Ceramic Tiling over Linoleum on Basement Concrete Slab

Installing Ceramic Tile over Linoleum Fastened to a Concrete Slab Can be Problematic

By Mark J. Donovan

Question: Hi Mark, I have a question regarding my bathroom which sits on a basement concrete slab. I want to ceramic tile my basement bathroom floor. I have already purchased plenty of ceramic tile and have laid most of it out on the bathroom floor to find a pattern I liked.

My main concern is that the bathroom floor already has linoleum on it. It is in great shape but is simply outdated. I want to know if I can install the ceramic tile directly on top of the linoleum or should I remove the linoleum. 

When the tile is down it doesn’t interfere with the swing of the door. As I’ve already mentioned it’s a basement floor and so I believe there is concrete directly underneath the linoleum.

There could possibly be a wood subfloor between the concrete basement floor and the linoleum but I don’t think so. So my question to you is can I tile over the linoleum with maybe a vapor barrier, or should I remove the linoleum first? M.T.

Answer: M.T., First, it should be fairly easy to assess if there is a subfloor underneath the linoleum. When you walk or bang the floor you will hear a slightly hollow sound if there is a subfloor over the concrete slab. I’d be a little surprised if there was one.

Now, to answer your question on tiling over linoleum installed on a basement concrete slab. I’ve installed ceramic tile over bathroom linoleum in the past that was attached solidly to a wood subfloor.

However, before installing the ceramic tile I applied wood screws on 6 inch centers over the entire linoleum surface just to ensure a solid surface for installing the tiles. I’ve never had a problem with the ceramic tile lifting, even after 10 years.

Installing tile over linoleum flooring

This said, other times when I’ve contemplated tiling directly over linoleum surfaces I discovered that the linoleum was peeling at the edges and/or had a cushioned vinyl surface.

I also noticed that when I sank screws into the linoleum that it actually lifted up the linoleum on the screws as they penetrated into the wood subfloor. Consequently I abandoned those attempts to install ceramic tile over linoleum and removed the linoleum first.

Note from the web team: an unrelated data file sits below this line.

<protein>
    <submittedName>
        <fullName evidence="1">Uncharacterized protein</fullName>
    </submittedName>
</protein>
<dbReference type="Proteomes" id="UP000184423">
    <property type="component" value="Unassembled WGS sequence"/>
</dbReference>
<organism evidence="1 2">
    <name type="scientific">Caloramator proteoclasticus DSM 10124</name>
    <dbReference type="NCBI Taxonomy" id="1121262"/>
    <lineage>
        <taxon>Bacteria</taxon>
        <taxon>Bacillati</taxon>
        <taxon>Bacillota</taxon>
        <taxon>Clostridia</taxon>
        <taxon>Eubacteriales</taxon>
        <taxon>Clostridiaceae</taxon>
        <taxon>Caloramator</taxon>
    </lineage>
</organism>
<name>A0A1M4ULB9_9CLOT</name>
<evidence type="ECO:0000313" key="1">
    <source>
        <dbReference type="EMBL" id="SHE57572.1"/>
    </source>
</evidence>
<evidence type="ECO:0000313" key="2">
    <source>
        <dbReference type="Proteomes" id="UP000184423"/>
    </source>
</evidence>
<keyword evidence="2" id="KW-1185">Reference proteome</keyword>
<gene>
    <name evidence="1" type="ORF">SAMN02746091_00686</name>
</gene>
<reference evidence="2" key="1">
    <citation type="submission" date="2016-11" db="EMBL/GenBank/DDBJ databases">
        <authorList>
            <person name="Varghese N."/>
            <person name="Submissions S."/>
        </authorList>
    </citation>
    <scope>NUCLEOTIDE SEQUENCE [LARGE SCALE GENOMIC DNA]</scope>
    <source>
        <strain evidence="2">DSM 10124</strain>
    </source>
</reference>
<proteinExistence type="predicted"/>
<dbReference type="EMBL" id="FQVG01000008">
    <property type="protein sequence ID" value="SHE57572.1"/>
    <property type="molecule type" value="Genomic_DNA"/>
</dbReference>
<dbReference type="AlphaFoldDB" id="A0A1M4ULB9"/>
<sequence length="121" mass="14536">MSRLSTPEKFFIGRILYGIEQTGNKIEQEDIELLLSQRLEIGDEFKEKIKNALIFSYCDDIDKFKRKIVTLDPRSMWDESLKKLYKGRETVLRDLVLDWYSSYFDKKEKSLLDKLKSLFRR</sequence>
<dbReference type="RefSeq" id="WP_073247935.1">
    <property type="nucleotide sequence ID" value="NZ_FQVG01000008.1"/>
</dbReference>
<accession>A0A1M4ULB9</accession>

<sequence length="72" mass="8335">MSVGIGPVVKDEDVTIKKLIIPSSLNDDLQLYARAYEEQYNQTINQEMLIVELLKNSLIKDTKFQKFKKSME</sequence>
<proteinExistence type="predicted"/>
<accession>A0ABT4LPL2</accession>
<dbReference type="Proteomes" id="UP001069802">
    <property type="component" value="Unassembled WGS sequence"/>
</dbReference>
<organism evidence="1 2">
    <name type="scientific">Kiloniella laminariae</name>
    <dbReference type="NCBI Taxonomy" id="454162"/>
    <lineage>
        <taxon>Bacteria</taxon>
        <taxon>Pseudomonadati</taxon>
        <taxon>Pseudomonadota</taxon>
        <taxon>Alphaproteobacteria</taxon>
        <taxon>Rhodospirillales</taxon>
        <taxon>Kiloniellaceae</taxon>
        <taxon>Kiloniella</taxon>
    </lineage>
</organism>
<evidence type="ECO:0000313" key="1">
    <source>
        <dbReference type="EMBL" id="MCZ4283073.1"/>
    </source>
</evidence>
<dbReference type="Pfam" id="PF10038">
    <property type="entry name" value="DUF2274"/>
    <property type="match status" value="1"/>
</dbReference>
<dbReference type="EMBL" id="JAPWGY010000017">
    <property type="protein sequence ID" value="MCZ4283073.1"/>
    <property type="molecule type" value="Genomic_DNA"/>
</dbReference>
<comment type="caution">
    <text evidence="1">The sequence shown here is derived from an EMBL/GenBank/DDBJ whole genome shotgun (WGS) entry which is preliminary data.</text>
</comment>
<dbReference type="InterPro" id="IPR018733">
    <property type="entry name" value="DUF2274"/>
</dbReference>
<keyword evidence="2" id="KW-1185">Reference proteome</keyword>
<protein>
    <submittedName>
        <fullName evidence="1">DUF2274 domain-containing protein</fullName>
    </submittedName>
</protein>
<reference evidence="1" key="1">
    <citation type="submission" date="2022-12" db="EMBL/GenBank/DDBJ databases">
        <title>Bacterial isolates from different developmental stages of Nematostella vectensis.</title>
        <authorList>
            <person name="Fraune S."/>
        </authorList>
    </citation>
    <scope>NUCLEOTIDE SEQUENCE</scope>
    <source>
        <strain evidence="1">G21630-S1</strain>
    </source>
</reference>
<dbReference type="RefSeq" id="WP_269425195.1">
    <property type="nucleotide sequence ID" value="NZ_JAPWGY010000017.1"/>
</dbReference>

So without being able to ensure that the linoleum won’t lift, for example installing screws over the surface of it, my recommendation would be to remove the old linoleum, assuming it was installed after 1978.

Linoleum installed prior to 1978 could have asbestos in it, so you certainly don’t want to be personally disturbing it in this case. Call an asbestos abatement contractor to remove it if you suspect the linoleum installation pre-dates 1978. Alternatively, if you do believe the linoleum is pre-1978 and you don’t want to deal with the expense of having an asbestos abatement contractor remove it, and your are sure it is fastened well to the concrete slab, then yes you may just want to ceramic tile directly over the linoleum. But it comes with risk, loosening tiles and/or crumbling grout.

To remove linoleum from a subfloor or concrete slab your best bet is to use a long handle 6 inch wide ice scraper to lift up the linoleum. It normally comes off fairly easy.

After removing the bulk of it, you may need to use a sharp 3 inch tapered blade to remove any residual material. Alternatively you can rent a power vinyl stripper from your local home improvement center.

Bathroom ceramic tiling

Once the linoleum has been sufficiently removed, and the area swept and vacuumed clean, you can then inspect the basement concrete slab for any cracks or water issues.

It’s important to make sure there is no underlying moisture problem with the concrete slab. Otherwise the thinset mortar could break down and deteriorate over time. The result will be loose tiles and cracking grout lines.

With most concrete slab tile installations today, an uncoupling membrane is usually installed between the concrete slab and the ceramic tile. The uncoupling membrane, as the name suggests, decouples the transfer of concrete slab movement (e.g. future slab cracks/settling) with the tile surface. Thinset mortar can be applied directly over the uncoupling membrane and the tiles set in the mortar. Schluter makes an uncoupling underlayment called Ditra that is meant specifically for tiling over a concrete slab.

After repairing the cement floor cracks and installing the uncoupling membrane you can finally begin the actual task of ceramic tiling your bathroom floor.

For information on installing a shower pan membrane liner for a ceramic tile shower, see the Shower Pan Membrane Liner Installation Ebook from HomeAdditionPlus.com.  The Shower Pan Membrane Liner EBook will quickly teach you the step-by-step process for installing the shower pan membrane liner correctly. It includes instructions on framing the shower stall, pouring the pre-slope and shower base mortar, and installing the shower pan membrane liner.

See HomeAdditionPlus.com’s Ceramic Tile Calculator

See my “How to Tile a Custom Ceramic Tile Shower” Ebook to learn how to tile your own shower:  For a detailed set of instructions on tiling a shower floor and walls, including pictures for every step in the process, see my “How to Tile Custom Ceramic Tile Shower Ebook”.

Related Information

Additional Ceramic Tile Resources from Amazon.com


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